Effects of Sludge Retention Time on the Performance of Anaerobic Ceramic Membrane Bioreactor Treating High-Strength Phenol WastewaterRead the full article
Archaea publishes original research articles as well as review articles dealing with all aspects of archaea, providing a unique venue for exchanging information about these extraordinary prokaryotes.
Archaea maintains an Editorial Board of practicing researchers from around the world, to ensure manuscripts are handled by editors who are experts in the field of study.
Latest ArticlesMore articles
Simulation of a Novel Tubular Microalgae Photobioreactor with Aerated Tangent Inner Tubes: Improvements in Mixing Performance and Flashing-Light Effects
At present, large-scale and high-efficiency microalgal cultivation is the key to realizing the technology for carbon capture and storage (CCS) and bioresource recovery. Meanwhile, tubular photobioreactors (PBRs) have great potential for microalgal cultivation due to their high productivity. To improve the mixing performance and flashing-light effect, a novel tube PBR with the inner tube tangential to the outer tube was developed, whose radial aeration pores are situated along the length of the inner tube. The direction of aeration, aeration rate, light/dark cycle period (L/D), light-time ratio, average turbulent kinetic energy (TKE), and degree of synergy between the velocity and direction of the light field in the PBR were optimized by a computational fluid dynamics (CFD) simulation and field synergy theory. The results show that a downwards aeration direction of 30° and an aeration rate of 0.7 vvm are the most conducive to reducing the dead zone and improving the light/dark cycle frequency. Compared to the concentric double-tube PBR, the light/dark cycle frequency and light time of the tangent double-tube PBR increased by 78.2% and 36.2% to 1.8 Hz and 47.8%, respectively, and the TKE was enhanced by 48.1% from 54 to 80 cm2·s−2. Meanwhile, field synergy theory can be extended and applied to the design of tubular microalgae PBRs, and the average synergy of the light and velocity gradients across the cross-section increased by 38% to 0.69. The tangential inner tube aeration structure generated symmetrical vertical vortices between the light and dark areas in the PBR, which significantly improved the mixing performance and flashing-light effect. This novel design can provide a more suitable microenvironment for microalgal cultivation and is promising for bioresource recovery applications and improving the yield of microalgae.
Response and Adaptation of Microbial Community in a CANON Reactor Exposed to an Extreme Alkaline Shock
Responses of a microbial community in the completely autotrophic nitrogen removal over nitrite (CANON) process, which was shocked by a pH of 11.0 for 12 h, were investigated. During the recovery phase, the performance, anaerobic ammonia oxidation (anammox) activity, microbial community, and correlation of bacteria as well as the influencing factors were evaluated synchronously. The performance of the CANON process deteriorated rapidly with a nitrogen removal rate (NRR) of 0.13 kg·m-3·d-1, and Firmicutes, spore-forming bacteria, were the dominant phyla after alkaline shock. However, it could self-restore within 107 days after undergoing four stages, at which Planctomycetes became dominant with a relative abundance of 64.62%. Network analysis showed that anammox bacteria (Candidatus Jettenia, Kuenenia, and Brocadia) were positively related to some functional bacteria such as Nitrosomonas, SM1A02, and Calorithrix. Canonical correspondence analysis presented a strong correlation between the microbial community and influencing factors during the recovery phase. With the increase of nitrogen loading rate, the decrease of free nitrous acid and the synergistic effects, heme c content, specific anammox activity (SAA), NRR, and the abundance of dominant genus increased correspondingly. The increase of heme c content regulates the quorum sensing system, promotes the secretion of extracellular polymeric substances, and further improves SAA, NRR, and the relative abundance of the dominant genus. This study highlights some implications for the recovery of the CANON reactor after being exposed to an alkaline shock.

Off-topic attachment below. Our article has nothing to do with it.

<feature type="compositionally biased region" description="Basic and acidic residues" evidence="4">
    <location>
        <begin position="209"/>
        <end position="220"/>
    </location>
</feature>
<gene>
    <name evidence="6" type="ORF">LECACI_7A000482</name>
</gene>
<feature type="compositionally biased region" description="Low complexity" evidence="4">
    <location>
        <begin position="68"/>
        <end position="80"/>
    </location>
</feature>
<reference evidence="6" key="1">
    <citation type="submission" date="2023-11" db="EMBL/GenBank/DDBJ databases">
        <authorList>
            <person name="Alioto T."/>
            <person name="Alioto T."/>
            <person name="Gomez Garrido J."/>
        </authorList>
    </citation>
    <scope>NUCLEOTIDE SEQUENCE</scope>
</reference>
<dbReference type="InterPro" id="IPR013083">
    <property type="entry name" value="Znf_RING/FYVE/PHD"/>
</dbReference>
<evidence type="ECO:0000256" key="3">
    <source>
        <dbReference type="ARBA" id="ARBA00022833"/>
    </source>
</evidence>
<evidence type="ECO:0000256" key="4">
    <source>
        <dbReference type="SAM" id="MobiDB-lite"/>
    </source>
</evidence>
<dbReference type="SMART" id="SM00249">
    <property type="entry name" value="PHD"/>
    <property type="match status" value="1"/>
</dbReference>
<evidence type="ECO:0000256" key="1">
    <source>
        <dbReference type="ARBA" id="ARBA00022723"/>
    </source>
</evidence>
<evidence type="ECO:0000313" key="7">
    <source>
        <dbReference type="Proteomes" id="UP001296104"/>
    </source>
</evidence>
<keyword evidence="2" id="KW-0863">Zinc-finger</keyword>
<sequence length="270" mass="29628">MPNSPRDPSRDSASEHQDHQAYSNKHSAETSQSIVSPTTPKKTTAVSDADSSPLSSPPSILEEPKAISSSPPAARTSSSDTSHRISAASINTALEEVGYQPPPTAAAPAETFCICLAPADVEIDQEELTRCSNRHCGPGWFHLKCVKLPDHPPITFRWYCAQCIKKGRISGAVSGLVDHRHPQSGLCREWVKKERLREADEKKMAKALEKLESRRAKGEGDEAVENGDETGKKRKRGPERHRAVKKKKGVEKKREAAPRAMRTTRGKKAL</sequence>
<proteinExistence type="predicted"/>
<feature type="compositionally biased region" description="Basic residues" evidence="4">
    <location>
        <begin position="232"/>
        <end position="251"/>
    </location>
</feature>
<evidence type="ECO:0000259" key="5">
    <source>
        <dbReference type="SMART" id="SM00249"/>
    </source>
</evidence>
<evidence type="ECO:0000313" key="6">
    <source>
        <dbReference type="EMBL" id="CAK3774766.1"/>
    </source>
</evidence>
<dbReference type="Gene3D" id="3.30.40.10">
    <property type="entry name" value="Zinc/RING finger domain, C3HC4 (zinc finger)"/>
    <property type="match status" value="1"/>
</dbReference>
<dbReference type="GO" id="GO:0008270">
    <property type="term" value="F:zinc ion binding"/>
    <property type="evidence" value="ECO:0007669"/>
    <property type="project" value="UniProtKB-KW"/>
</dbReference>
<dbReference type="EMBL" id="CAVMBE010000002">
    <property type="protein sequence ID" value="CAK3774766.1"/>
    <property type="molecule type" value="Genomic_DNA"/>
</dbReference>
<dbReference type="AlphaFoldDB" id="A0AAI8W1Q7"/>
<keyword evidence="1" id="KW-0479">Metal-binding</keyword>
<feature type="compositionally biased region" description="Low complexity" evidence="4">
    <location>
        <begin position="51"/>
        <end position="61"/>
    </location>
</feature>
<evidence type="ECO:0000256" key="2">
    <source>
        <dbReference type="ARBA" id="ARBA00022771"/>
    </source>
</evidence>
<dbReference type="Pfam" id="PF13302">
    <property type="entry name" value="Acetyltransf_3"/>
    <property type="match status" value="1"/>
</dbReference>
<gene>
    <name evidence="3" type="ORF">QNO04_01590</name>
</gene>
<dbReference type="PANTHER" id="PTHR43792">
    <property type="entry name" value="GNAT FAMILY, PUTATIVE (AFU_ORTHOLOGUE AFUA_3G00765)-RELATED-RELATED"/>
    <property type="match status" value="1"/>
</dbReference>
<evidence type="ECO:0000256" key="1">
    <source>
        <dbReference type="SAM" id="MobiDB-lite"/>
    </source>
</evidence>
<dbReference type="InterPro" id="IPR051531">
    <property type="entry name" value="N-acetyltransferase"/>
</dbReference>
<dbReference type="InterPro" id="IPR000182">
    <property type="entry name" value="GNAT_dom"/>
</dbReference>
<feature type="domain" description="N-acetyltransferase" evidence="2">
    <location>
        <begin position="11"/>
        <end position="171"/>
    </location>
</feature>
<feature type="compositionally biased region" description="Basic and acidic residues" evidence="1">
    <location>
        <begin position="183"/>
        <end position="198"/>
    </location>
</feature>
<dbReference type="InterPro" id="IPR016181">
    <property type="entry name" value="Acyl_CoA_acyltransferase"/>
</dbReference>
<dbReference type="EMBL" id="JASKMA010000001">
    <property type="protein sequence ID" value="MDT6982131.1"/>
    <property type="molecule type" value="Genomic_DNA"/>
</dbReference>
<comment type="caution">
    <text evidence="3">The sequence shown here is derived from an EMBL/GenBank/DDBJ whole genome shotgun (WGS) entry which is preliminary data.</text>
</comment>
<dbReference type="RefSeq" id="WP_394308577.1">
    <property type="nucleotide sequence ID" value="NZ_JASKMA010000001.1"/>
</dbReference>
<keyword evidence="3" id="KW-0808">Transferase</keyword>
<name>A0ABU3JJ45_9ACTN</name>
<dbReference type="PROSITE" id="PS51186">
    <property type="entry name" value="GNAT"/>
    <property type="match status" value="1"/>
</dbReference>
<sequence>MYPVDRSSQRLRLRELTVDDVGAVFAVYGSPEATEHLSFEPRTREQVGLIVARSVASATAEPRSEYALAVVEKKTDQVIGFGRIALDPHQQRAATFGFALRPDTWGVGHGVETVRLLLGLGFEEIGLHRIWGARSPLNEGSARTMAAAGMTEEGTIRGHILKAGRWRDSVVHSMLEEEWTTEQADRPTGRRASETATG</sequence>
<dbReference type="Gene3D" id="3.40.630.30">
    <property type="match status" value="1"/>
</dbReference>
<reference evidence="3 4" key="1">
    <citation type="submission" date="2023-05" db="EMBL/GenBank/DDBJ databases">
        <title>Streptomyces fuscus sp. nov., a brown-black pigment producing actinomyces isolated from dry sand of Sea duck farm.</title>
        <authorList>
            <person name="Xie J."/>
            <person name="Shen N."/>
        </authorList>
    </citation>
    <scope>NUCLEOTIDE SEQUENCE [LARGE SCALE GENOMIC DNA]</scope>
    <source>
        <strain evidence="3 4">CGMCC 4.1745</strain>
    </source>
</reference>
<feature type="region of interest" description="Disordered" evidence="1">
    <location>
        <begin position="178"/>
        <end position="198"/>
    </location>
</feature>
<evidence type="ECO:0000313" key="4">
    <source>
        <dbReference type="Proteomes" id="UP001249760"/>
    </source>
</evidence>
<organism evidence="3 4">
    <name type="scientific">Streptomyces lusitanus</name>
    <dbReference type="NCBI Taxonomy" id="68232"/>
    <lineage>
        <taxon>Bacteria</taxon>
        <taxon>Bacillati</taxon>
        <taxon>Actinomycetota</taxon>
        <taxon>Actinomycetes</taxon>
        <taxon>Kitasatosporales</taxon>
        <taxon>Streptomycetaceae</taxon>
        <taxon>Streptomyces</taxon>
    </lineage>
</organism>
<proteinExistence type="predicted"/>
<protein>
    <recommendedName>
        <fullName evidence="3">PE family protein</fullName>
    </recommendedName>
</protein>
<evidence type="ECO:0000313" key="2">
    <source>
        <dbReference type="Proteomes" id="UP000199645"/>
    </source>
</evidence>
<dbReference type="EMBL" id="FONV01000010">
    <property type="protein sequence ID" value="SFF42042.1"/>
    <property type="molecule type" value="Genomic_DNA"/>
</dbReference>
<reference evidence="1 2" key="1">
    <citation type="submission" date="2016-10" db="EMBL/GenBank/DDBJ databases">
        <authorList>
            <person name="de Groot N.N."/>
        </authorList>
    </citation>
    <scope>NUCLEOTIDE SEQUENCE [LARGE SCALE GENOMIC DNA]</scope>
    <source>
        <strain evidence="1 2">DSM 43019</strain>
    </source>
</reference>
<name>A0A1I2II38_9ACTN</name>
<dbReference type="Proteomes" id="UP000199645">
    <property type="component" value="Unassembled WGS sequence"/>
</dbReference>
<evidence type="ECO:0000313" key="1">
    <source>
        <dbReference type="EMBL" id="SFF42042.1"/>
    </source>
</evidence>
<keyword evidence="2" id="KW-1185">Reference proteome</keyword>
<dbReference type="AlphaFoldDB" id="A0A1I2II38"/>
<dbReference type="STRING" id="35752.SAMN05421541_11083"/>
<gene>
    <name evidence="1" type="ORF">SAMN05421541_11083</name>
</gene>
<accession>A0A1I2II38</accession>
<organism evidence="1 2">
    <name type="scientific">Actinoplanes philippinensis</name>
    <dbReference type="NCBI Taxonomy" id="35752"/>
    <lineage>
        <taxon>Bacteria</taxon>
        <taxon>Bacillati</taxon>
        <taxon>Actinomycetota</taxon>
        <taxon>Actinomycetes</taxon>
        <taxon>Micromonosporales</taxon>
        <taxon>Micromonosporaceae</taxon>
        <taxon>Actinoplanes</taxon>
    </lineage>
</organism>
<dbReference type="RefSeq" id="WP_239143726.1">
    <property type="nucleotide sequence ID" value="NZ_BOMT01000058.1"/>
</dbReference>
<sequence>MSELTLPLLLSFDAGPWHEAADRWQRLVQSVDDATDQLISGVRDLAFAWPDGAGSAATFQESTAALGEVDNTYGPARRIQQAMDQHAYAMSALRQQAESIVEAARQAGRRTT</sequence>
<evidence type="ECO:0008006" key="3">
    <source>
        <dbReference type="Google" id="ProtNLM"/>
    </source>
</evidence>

Biosorption Mechanism of Aqueous Pb2+, Cd2+, and Ni2+ Ions on Extracellular Polymeric Substances (EPS)
Heavy metal pollution has been a focus with increasing attention, especially Pb2+, Cd2+, and Ni2+ in an aqueous environment. The adsorption capacity and mechanism of extracellular polymeric substances (EPS) from Agrobacterium tumefaciens F2 for three heavy metals were investigated in this study. The adsorption efficiency of 94.67%, 94.41%, and 77.95% were achieved for Pb2+, Cd2+, and Ni2+ adsorption on EPS, respectively. The experimental data of adsorption could be well fitted by Langmuir, Freundlich, Dubinin–Radushkevich isotherm models, and pseudo-second-order kinetic model. Model parameters analysis demonstrated the great adsorption efficiency of EPS, especially for Pb2+, and chemisorption was the rate-limiting step during the adsorption process. The functional groups of C=O of carboxyl and C-O-C from sugar derivatives in EPS played the major role in the adsorption process judged by FTIR. In addition, 3D-EEM spectra indicated that tyrosine also assisted EPS adsorption for three heavy metals. But EPS from strain F2 used the almost identical adsorption mechanism for three kinds of divalent ions of heavy metals, so the adsorption efficiency difference of Pb2+, Cd2+, and Ni2+ on EPS could be correlated to the inherent characteristics of each heavy metal. This study gave the evidence that EPS has a great application potential as a bioadsorbent in the treatment of heavy metals pollution.